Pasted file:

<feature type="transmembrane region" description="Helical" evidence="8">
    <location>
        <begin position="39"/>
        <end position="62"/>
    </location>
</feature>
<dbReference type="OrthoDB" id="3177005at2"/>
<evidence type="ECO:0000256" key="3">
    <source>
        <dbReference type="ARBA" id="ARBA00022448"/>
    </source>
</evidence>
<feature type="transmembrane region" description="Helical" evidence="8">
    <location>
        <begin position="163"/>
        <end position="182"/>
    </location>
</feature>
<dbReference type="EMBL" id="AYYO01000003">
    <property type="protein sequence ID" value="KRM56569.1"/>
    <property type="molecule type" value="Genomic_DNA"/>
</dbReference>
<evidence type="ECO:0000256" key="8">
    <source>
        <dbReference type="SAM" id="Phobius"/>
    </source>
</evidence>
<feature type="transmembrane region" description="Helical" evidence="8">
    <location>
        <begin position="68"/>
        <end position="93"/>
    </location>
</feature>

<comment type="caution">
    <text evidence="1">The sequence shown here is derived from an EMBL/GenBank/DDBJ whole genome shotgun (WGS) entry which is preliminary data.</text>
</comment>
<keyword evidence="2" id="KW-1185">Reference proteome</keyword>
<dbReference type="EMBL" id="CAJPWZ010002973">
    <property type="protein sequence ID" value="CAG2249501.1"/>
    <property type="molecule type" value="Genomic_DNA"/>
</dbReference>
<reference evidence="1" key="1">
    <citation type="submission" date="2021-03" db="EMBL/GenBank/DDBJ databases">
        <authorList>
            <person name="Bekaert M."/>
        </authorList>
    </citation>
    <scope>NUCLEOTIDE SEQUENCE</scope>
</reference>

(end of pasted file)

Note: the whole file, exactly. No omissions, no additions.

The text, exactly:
<feature type="transmembrane region" description="Helical" evidence="8">
    <location>
        <begin position="39"/>
        <end position="62"/>
    </location>
</feature>
<dbReference type="OrthoDB" id="3177005at2"/>
<evidence type="ECO:0000256" key="3">
    <source>
        <dbReference type="ARBA" id="ARBA00022448"/>
    </source>
</evidence>
<feature type="transmembrane region" description="Helical" evidence="8">
    <location>
        <begin position="163"/>
        <end position="182"/>
    </location>
</feature>
<dbReference type="EMBL" id="AYYO01000003">
    <property type="protein sequence ID" value="KRM56569.1"/>
    <property type="molecule type" value="Genomic_DNA"/>
</dbReference>
<evidence type="ECO:0000256" key="8">
    <source>
        <dbReference type="SAM" id="Phobius"/>
    </source>
</evidence>
<feature type="transmembrane region" description="Helical" evidence="8">
    <location>
        <begin position="68"/>
        <end position="93"/>
    </location>
</feature>

<comment type="caution">
    <text evidence="1">The sequence shown here is derived from an EMBL/GenBank/DDBJ whole genome shotgun (WGS) entry which is preliminary data.</text>
</comment>
<keyword evidence="2" id="KW-1185">Reference proteome</keyword>
<dbReference type="EMBL" id="CAJPWZ010002973">
    <property type="protein sequence ID" value="CAG2249501.1"/>
    <property type="molecule type" value="Genomic_DNA"/>
</dbReference>
<reference evidence="1" key="1">
    <citation type="submission" date="2021-03" db="EMBL/GenBank/DDBJ databases">
        <authorList>
            <person name="Bekaert M."/>
        </authorList>
    </citation>
    <scope>NUCLEOTIDE SEQUENCE</scope>
</reference>